Tom Smart, Deseret News
SALT LAKE CITY — Phil Johnson cleared one of the hurdles he has to face as the fill-in head coach of the Utah Jazz.
Johnson even ended his morning shootaround interview session with a witty one-word response that elicited laughter from media members.
Now the longtime assistant, who's assuming the coaching responsibilities for two games while Jerry Sloan attends a family funeral, has an even more menacing obstacle than dealing with local reporters in his way.
The Jazz face the red-hot 9-1 San Antonio Spurs at EnergySolutions Arena tonight, and Johnson will be leading the charge for 8-4 Utah.
It's looking like Jazz will have everybody but Mehmet Okur at their disposal for the 7 p.m. game. C.J. Miles (back), Al Jefferson (back) and Paul Millsap (head cold) all participated in shootaround and are listed as probable.
Even so, getting over Tim Duncan, Tony Parker, Manu Ginobili and a revived Richard Jefferson is far more daunting than dealing with nosy guys with recorders for the Jazz and their "new" coach.
Duncan's versatility of posting up and scoring off the pick-and-roll combined with the Spurs' outside threat will challenge the Jazz on multiple defensive fronts.
"You've got to bring your 'A' game, that's for sure," Johnson said. "You've got to be ready."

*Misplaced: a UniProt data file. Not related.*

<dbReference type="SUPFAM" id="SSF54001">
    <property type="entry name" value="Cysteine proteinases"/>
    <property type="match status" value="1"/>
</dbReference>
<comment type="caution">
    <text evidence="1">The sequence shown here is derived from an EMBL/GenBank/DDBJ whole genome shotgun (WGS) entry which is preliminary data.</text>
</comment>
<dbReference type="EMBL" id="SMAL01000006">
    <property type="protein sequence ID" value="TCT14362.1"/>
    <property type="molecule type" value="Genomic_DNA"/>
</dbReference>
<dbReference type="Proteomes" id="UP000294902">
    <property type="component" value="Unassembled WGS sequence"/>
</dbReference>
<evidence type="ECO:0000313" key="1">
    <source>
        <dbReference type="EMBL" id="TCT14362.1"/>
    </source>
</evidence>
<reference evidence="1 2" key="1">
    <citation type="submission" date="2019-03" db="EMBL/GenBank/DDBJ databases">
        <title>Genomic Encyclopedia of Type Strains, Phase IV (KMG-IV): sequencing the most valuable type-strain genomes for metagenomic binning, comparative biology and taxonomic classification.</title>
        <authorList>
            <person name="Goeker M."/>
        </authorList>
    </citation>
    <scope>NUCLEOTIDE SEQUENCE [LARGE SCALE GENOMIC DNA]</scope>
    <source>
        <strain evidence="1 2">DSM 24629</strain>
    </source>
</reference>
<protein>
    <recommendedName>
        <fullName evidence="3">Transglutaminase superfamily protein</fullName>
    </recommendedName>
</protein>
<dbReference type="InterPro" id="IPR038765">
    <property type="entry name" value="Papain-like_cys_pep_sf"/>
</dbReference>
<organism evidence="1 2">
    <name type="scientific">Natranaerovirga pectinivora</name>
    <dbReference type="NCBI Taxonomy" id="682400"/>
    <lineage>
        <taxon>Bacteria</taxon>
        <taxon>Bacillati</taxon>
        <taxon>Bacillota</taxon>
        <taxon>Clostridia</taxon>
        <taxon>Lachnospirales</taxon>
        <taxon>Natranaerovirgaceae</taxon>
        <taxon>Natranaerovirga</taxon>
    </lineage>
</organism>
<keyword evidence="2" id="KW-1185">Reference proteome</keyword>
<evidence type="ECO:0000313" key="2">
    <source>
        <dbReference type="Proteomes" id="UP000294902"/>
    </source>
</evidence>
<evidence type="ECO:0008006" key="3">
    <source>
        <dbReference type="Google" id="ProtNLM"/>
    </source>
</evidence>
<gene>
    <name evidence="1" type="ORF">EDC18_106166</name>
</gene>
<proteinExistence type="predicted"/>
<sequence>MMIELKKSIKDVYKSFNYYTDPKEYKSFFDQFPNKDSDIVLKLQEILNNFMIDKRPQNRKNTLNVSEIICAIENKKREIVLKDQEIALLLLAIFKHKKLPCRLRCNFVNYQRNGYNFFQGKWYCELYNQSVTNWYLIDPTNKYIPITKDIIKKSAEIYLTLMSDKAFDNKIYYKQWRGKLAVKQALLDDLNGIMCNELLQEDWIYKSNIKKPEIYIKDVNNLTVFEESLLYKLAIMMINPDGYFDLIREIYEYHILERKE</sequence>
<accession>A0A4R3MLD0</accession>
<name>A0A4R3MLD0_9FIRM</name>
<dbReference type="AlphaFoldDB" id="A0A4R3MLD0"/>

Deron Williams knows he'll have his hands full with the quick Parker, who's helped the Spurs equal their best start ever.
But wait, isn't this team supposed to be over the hill?
"They're getting old, but are they ever going to play like they're getting old? That's the question," Williams said. "They're always ready to play, they have a great coach, a great system. They know what makes them successful and they go out and execute it."
Williams doesn't expect much change with how things operate under Johnson, either.
"They have the same philosophies, the same principles," he said of Sloan and Johnson. "They've been together so long, it's pretty much like you don't miss anything. Phil was a head coach anyway, so we know that."
He's also a coach with a dry sense of humor.
Asked jokingly who would restrain him from going after the referees to avoid getting technical fouls — one of his visible duties with Sloan — Johnson didn't hesitate with his response: "Money."
Those technicals do, after all, cost $2,000 a pop this season.
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